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43 8.1.7 Uncertainties Persist in the health risk of various exposure groups the most, given the Measurement of Reactive Aldehydes variation in the spatial and temporal relationship between the multiple airport emission sources (aircraft, GSE, termi- Despite the apparent importance of acrolein, its quantita- nal traffic, etc.) and potential exposure groups (e.g., nearby tive detection remains elusive. This is true for glyoxal, residents, airport-based workers, passengers). Identification methylglyoxal, and crotonaldehyde as well. of the emission sources that most greatly impact the health risk of various exposure groups has not been thoroughly 8.2 Dispersion Models and the examined. Atmospheric Evolution of Hazardous Air Pollutants 8.3 Health Effects of Specific The following knowledge gaps affect the airport commu- Hazardous Air Pollutants nity's ability to predict accurately HAP concentrations near In this section we discuss critical data gaps for HAPs with airports, to discern the impact of airports on local air quality, potentially significant exposures. Specifically, for several of and to identify which airport sources are most important for the HAPs there are no currently established toxicity criteria, determining health risks. including for many of the low-molecular weight aldehydes, the alkenes 1-pentene and 1-hexene, and the petroleum 8.2.1 Measurements of Ambient HAP hydrocarbon 2,2,4-trimethylpentane (2,2,4-TMP). Concentrations Near Airports Even though numerous studies have focused on ambient 8.3.1 Glyoxal and Methylglyoxal HAP measurements near airports, the challenge of unam- biguously assigning an airport contribution and quantifying There is very little information regarding the toxicity of source apportionment remains largely unmet. Few studies the aldehydes glyoxal and methylglyoxal. As discussed above, have been able to distinguish airport versus urban sources or these aldehydes are mutagenic and may also be carcinogenic aircraft versus non-aircraft sources, as they have mostly relied (IARC 1991; NEG 1995; Vaca, Nilsson et al. 1998). Glyoxal on VOC sampling with low temporal resolution (canister also has immunologic properties, can cause contact der- sampling with subsequent GC analysis). Furthermore, these matitis, and is considered a strong human contact sensitizer studies have been limited in duration. Comparison with (NEG 1995). There are no studies available, however, to eval- dispersion/chemistry models would be beneficial to both uate effects of long-term exposure to either of these reactive model validation and source apportionment. aldehydes. 8.2.2 Validation of Dispersion Models 8.3.2 Low-Molecular Weight Aldehydes The model currently required by the FAA for airport air There are very little data to evaluate the potential effects of quality assessments, EDMS, is inadequate for predicting at- long-term inhalation exposure to some of the low-molecular mospheric concentrations of HAPs since it does not possess weight aldehydes that also have potentially significant expo- any chemical transformation mechanisms. Without these sures. These include the straight chain aldehydes propanal mechanisms, concentrations of HAPs can only be predicted (propionaldehyde), butanal, and hexanal; and the 2-alkenal as if they were stable gases (similar to carbon monoxide). This crotonaldehyde (butenal). Based on structural similarity to is inappropriate and does not allow realistic assessments of formaldehyde and acetaldehyde, the straight chain aldehydes exposure. The ability of any dispersion model, whether it could have carcinogenic potential, although this potential is incorporates such mechanisms or not, to predict accurately expected to decrease with increasing molecular weight. In one absolute concentrations of both criteria pollutants and HAPs study, crotonaldehyde induced liver tumors in rats exposed at various locations near an airport must be validated with via drinking water (Chung, Tanaka, and Hecht 1986). The concerted measurements of pollutant concentrations. effect was not dose-related, however, which complicates interpretation of this observation. 8.2.3 Identification of the Emission Sources Most Important to On-Airport 8.3.3 Alkenes and Off-Airport Exposure There is very little toxicity information for several of the Although aircraft are generally the largest emission source alkenes that also have potentially significant exposures, of HAPs at an airport, they do not necessarily impact the including for ethene, 1-butene, 1-pentene, and 1-hexene. For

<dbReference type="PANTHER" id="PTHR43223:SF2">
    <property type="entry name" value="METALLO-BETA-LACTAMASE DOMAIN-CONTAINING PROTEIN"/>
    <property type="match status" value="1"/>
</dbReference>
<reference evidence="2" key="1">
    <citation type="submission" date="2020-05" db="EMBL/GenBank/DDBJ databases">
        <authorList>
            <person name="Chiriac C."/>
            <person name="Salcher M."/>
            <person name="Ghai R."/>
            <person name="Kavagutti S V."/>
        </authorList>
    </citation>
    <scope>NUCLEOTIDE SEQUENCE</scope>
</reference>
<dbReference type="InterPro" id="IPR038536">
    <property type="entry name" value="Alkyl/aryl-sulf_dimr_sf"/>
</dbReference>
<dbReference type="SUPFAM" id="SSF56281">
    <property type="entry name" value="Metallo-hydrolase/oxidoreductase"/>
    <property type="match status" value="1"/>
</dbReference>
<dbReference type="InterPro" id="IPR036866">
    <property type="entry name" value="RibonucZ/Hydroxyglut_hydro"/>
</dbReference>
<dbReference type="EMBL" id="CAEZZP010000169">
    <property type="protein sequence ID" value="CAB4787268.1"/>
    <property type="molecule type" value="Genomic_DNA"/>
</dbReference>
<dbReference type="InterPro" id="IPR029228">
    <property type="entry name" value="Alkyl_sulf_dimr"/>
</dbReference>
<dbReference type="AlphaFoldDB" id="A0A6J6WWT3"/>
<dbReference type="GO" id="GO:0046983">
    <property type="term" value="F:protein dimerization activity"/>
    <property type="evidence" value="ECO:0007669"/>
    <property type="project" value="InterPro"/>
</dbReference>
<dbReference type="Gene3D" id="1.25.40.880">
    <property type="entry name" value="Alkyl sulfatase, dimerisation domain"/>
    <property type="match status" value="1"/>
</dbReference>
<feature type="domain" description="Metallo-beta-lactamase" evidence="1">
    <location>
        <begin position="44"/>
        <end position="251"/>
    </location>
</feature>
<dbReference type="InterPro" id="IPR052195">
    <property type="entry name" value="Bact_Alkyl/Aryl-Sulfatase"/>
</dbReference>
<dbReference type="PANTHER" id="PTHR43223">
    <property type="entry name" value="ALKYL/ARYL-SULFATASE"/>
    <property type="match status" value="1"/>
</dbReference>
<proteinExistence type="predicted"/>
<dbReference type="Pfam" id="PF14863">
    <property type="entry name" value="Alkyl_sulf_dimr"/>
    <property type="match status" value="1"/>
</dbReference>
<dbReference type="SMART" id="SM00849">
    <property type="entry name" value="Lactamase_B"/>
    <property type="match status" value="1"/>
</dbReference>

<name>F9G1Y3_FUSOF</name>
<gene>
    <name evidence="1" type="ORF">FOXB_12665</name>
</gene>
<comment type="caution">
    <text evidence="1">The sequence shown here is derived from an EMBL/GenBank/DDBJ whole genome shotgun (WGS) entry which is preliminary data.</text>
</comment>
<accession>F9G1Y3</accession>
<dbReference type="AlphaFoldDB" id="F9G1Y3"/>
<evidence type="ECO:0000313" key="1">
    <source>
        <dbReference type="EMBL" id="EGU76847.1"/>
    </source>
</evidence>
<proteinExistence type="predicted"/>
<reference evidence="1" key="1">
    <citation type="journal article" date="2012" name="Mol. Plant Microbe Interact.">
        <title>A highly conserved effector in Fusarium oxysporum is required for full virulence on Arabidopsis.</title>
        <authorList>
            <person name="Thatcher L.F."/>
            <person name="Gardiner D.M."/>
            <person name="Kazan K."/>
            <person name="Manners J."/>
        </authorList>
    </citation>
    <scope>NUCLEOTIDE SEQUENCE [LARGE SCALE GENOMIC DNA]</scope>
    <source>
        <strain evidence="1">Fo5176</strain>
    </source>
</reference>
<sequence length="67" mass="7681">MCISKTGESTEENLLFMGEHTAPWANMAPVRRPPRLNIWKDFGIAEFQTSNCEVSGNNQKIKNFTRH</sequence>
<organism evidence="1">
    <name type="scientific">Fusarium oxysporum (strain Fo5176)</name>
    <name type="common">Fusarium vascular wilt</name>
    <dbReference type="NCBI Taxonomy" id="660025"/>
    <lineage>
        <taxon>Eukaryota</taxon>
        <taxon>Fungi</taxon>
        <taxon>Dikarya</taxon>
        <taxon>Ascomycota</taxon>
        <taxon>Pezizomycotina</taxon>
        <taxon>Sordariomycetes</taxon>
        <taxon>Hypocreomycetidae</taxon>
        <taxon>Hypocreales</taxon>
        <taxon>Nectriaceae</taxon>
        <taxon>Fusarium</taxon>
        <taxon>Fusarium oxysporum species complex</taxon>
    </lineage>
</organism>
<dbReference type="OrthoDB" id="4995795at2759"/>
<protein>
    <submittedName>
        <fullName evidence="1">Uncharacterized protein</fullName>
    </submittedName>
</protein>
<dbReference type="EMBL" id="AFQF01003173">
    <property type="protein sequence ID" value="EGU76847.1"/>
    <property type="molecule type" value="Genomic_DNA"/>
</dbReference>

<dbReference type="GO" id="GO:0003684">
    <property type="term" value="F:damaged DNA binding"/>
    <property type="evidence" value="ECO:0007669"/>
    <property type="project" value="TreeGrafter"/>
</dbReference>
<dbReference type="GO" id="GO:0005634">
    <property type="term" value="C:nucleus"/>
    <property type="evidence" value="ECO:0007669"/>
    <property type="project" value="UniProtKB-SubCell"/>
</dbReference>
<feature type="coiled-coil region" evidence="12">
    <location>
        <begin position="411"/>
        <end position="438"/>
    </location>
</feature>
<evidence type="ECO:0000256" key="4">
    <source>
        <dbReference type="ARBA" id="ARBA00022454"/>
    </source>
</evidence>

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44 this analysis the researchers identified only one chronic study of 2,2,4-TMP at only one exposure concentration (Short et al. for evaluating toxicity of ethene (Hamm, Guest, and Gent 1984) 1989, as cited in U.S. EPA 2006). Short et al. found that 2,2,4- and one subchronic study for evaluating inhalation toxicity of TMP promoted development of neoplastic lesions in the kid- 1-hexene (Gingell, Bennick, and Malley 1999). Additional neys of male but not female rats. Results from other studies chronic studies with ethene and 1-hexene in a different species indicate that the ability of 2,2,4-TMP to induce kidney would reduce uncertainty associated with potential toxicity of nephropathy is due to binding of 2,2,4-TMP to the protein these two alkenes. We did not identify any studies for evaluat- alpha-2-globulin (e.g., Dietrich and Swenberg 1991), and ing inhalation toxicity of 1-butene or 1-pentene. EPA has concluded that kidney nephropathy associated with the alpha-2-globulin protein is relevant to humans (USEPA 1991d). Nonetheless, toxicity of 2,2,4-TMP should be evalu- 8.3.4 2,2,4-Trimethylpentane ated in a subchronic or chronic inhalation concentration- The research team only identified one study involving in- response study, to determine whether there are effects in halation exposure to 2,2,4-TMP; it evaluated kidney toxicity other tissues besides the kidney.